Certain states, such as California, have high quantities of natural asbestos deposits. Other states, such as New York, have high mesothelioma rates due to industries and jobsites with known asbestos use.
Learn more about asbestos dangers in your state by selecting your state in the dropdown menu.
Asbestos and the World Trade Center
The 9/11 attacks on the World Trade Center released tons of asbestos and other contaminants. Those who worked or lived in the area surrounding Ground Zero may have experienced asbestos exposure from the destruction of the towers.
According to some sources, the North Tower alone contained 300 – 400 tons of asbestos. One study estimated that up to 2,000 tons of asbestos was used in the total construction of the World Trade Center.
When the towers were destroyed, much of this asbestos was released into the surrounding areas.
06. Common Questions
Common Questions About Asbestos
Does everyone exposed to asbestos get cancer?
- No, not everyone exposed to asbestos will get cancer. The risk for asbestos-related diseases increases with exposure length and the presence of other risk factors, including genetics and previous radiation treatments.
How do you prove asbestos exposure?
- A mesothelioma doctor can prove asbestos exposure by diagnosing patients with an asbestos-related disease. For mesothelioma, the only way to definitively diagnose the disease is for the doctor to analyze a biopsy sample. For legal action, mesothelioma lawyers can prove and pinpoint asbestos exposure using extensive product databases and knowledge.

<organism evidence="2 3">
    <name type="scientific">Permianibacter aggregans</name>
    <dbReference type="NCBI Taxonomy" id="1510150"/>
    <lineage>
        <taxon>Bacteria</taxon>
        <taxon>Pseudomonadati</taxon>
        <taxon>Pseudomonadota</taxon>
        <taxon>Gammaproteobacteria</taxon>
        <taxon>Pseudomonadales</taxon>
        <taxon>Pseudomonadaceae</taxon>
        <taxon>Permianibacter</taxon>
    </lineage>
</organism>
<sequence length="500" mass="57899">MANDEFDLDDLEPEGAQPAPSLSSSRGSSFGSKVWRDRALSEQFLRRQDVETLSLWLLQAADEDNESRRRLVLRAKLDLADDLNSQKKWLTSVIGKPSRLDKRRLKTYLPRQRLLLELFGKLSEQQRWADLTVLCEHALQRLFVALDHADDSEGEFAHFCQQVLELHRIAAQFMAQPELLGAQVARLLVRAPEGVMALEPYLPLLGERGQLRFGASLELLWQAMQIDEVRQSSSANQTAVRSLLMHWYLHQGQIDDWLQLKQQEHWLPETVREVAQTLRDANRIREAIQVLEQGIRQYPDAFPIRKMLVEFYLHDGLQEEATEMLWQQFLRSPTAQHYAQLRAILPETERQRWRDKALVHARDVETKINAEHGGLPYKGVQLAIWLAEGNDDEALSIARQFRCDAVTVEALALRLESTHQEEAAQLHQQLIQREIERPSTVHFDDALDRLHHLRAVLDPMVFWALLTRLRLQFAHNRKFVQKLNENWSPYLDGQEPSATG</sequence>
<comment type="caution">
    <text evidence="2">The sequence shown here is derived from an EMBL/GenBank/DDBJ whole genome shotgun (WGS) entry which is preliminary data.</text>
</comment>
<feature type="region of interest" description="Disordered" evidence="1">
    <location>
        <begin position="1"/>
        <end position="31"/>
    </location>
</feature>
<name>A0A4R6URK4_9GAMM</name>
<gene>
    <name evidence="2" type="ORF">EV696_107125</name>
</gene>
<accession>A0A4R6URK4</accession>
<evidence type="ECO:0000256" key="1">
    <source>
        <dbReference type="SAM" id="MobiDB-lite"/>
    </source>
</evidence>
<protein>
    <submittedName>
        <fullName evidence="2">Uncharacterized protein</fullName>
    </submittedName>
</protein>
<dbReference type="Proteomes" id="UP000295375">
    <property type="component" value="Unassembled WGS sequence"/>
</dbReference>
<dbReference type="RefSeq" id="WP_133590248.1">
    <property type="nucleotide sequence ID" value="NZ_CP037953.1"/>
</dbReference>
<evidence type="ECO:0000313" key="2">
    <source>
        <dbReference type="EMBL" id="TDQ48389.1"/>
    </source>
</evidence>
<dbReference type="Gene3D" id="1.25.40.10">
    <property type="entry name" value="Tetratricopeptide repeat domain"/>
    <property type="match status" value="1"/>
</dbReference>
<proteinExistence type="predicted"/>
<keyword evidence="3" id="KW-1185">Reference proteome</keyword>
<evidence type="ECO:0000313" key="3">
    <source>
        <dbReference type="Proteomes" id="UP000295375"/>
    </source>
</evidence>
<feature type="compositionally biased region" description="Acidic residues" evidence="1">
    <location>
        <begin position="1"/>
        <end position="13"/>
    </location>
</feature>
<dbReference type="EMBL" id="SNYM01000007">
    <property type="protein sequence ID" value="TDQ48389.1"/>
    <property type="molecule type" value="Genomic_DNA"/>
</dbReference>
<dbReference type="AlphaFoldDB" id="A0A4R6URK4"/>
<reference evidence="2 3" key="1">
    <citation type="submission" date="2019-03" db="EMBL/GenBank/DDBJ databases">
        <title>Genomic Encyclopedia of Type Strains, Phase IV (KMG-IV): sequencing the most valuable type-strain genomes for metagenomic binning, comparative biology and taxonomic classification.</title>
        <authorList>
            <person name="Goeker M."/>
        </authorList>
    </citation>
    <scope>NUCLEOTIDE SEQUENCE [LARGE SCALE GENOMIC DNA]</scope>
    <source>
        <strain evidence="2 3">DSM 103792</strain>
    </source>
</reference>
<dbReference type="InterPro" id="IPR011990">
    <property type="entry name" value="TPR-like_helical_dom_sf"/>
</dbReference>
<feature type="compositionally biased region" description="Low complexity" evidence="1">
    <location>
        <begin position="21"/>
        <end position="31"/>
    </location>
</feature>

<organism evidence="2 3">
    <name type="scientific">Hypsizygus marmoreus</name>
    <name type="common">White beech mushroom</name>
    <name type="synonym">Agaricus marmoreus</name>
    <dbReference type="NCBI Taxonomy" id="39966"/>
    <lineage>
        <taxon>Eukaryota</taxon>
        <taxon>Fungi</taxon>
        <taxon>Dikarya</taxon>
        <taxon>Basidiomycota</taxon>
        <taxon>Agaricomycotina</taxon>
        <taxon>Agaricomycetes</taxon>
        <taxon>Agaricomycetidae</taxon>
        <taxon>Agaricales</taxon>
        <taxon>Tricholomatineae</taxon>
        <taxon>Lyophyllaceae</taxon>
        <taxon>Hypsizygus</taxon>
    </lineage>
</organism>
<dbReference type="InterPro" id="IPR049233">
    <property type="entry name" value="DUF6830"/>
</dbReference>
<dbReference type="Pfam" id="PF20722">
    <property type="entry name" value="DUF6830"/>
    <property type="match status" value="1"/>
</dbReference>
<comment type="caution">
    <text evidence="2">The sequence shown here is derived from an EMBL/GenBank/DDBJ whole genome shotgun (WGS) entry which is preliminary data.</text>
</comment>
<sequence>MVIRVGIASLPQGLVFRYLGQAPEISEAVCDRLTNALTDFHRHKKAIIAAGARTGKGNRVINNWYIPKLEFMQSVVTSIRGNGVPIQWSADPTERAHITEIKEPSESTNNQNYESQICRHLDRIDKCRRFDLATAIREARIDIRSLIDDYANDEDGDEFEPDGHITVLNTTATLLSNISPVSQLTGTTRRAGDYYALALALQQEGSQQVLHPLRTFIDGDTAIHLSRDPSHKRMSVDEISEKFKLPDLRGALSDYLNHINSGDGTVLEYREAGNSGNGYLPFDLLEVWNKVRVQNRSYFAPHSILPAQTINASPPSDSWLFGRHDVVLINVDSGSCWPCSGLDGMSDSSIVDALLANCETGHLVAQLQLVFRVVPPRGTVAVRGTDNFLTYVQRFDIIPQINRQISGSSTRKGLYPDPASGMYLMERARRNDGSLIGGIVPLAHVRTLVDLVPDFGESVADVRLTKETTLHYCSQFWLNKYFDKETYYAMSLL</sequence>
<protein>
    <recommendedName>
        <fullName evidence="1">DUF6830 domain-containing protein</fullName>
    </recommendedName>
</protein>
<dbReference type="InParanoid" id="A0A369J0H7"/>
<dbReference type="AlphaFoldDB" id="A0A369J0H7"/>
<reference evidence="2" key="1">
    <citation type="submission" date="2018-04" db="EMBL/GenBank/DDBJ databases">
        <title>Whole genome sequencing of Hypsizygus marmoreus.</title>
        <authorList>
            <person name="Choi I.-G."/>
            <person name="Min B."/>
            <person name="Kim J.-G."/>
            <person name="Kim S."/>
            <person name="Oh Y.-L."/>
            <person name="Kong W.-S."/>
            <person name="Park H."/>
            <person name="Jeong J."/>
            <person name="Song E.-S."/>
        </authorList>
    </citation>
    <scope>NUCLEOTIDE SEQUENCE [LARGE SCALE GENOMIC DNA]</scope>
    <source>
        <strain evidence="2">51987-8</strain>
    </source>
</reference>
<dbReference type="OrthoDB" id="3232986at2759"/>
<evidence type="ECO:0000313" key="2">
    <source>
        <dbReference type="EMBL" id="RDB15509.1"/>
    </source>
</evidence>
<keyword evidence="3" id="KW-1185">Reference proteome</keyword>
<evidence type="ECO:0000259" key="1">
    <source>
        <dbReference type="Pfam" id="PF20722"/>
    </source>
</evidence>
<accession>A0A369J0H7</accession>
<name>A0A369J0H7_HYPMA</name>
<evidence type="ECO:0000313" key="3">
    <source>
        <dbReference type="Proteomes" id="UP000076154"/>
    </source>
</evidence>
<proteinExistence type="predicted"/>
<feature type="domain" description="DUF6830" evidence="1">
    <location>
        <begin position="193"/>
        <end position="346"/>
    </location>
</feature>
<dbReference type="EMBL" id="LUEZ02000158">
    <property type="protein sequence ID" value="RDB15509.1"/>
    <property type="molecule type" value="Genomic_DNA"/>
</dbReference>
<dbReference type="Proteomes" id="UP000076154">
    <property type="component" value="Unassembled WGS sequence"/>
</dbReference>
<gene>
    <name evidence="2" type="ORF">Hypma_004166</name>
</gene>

Does asbestos stay in your lungs forever?
- Currently, there is no method to remove asbestos from the lungs. As far as researchers know, this means the fibers remain in the body after asbestos inhalation. Asbestos fibers that embed in the lungs can lead to irritation and the development of diseases such as pleural mesothelioma.
How do we know that asbestos can make you sick?
- Decades of studies have shown the connection between asbestos exposure and illnesses like mesothelioma and lung cancer. The International Agency for Research on Cancer (IARC) says “the associations between asbestos exposure, lung cancer and mesothelioma have been well established in numerous epidemiological investigations.”